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Whose Sancho Panza? Mine, Yours, Theirs?

January 30, 2012

Depending on who you are, this post is also entitled, “Whose Persona? Mine, Yours, Theirs?”

What you will find below are five or six paragraphs from a book. These are translated from French into English by Edwin Hudson. The book is one I found on my father’s bookshelf this weekend, a book I had never read, a book in which my father had made marginal notes and had underlined some time between 1956 and 2012. Like the author, my father is an orphan. This fact immediately separates their personage and mine. This is something my orphan father and his son with a father (i.e., he and I) discussed, as he’s been tell me the story of his life after his father’s life and before mine.

“I was three months old when my father died,” writes the author of my father’s book; and he continues: “so that I know him only from the biography written by one of his friends, from obituary notices, from the poems he left, from articles, letters, photographs, and from stories about him, told me long afterwards.” The writer goes on: “And yet, when a man describes to me his father — a father with whom he spent his whole childhood, I cannot be sure that the portrait he paints is any more faithful than the one I have of mine.” With all that in mind, you now may read the five paragraphs from the Swiss scientist and medical doctor, Paul Tournier (and the underlinings are the first of my father’s in this book Le Personnage et la Personne translated into English as The Meanings of Persons).

Day after day men and women of all ages and conditions, the healthy as well as the sick, come to see me in order to learn to know themselves better. They tell me the story of their lives. They take great trouble to get the details absolutely right. They are seeking to know the person that they themselves really are, and they feel that everything we are setting out to do together may well be compromised if they are not scrupulously sincere in all they say.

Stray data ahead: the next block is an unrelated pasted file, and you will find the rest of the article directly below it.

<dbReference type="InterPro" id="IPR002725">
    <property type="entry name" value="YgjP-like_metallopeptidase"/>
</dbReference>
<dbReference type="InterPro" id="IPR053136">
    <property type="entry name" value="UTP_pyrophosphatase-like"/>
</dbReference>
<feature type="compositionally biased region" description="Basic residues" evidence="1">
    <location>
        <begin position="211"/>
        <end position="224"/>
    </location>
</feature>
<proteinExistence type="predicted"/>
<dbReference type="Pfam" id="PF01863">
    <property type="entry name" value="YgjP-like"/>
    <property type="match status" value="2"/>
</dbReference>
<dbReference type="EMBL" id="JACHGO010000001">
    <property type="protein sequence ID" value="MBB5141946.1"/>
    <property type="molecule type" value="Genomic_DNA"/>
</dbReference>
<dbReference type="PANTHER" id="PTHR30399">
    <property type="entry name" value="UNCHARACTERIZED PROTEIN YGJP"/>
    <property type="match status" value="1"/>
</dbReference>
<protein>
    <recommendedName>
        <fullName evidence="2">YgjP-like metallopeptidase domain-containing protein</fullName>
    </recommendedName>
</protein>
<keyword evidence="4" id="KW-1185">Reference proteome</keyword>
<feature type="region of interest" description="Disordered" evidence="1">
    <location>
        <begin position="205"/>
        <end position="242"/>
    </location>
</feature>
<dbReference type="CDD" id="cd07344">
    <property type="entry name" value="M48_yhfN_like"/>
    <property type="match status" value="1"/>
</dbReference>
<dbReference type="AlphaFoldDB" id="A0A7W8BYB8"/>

In the same way, we learn as much about humanity from legends as from historical reports. They are a different reality, but a reality nevertheless. Indeed, they are much more a reliable document than the most learned history book. If we wish to understand man it is as important to read the Iliad, the Odyssey, the Aeneid, the Bhagavad-Gita, or even Grimm’s fairy-tales, as philosophical, sociological, physiological or psychological treatises.

Nothing relies on convention more than the theatre. The play that we see there is in fact a ‘play’ of personages. And yet one tragedy by Sophocles contains as much authentic truth about humanity as the most accurate biography. The actors are playing a part, and yet it is the human person itself that we apprehend in their gestures and their words, as surely as if we were watching a man living his real life. The very word person owes its origin to the masks worn by the actors to amplify their voices (sonare … per).

Professor C. G. Jung uses the Latin word persona to express not what we mean by the word ‘person’, but rather ‘personage’, in the sense in which I shall be using it in this book. These linguistic complications are not fortuitous; they testify to the complexity of the problem I am grappling with: the way in which the personage is inextricably bound up with the person, in spite of the fact that we always tend to think of the role we play as different from what we are in reality….

Even Sancho Panza is not identical for everybody; my idea of him is not the same as yours, or as that of Cervantes. For me he is a personal image which the reading of the Quixote has awakened in me, and which my own mental associations and experiences have also helped to fashion: he is my Sancho Panza. He depends therefore on my own person and the history of my own life, on the conscious and unconscious resonances aroused in my mind by the Cervantes’ story.

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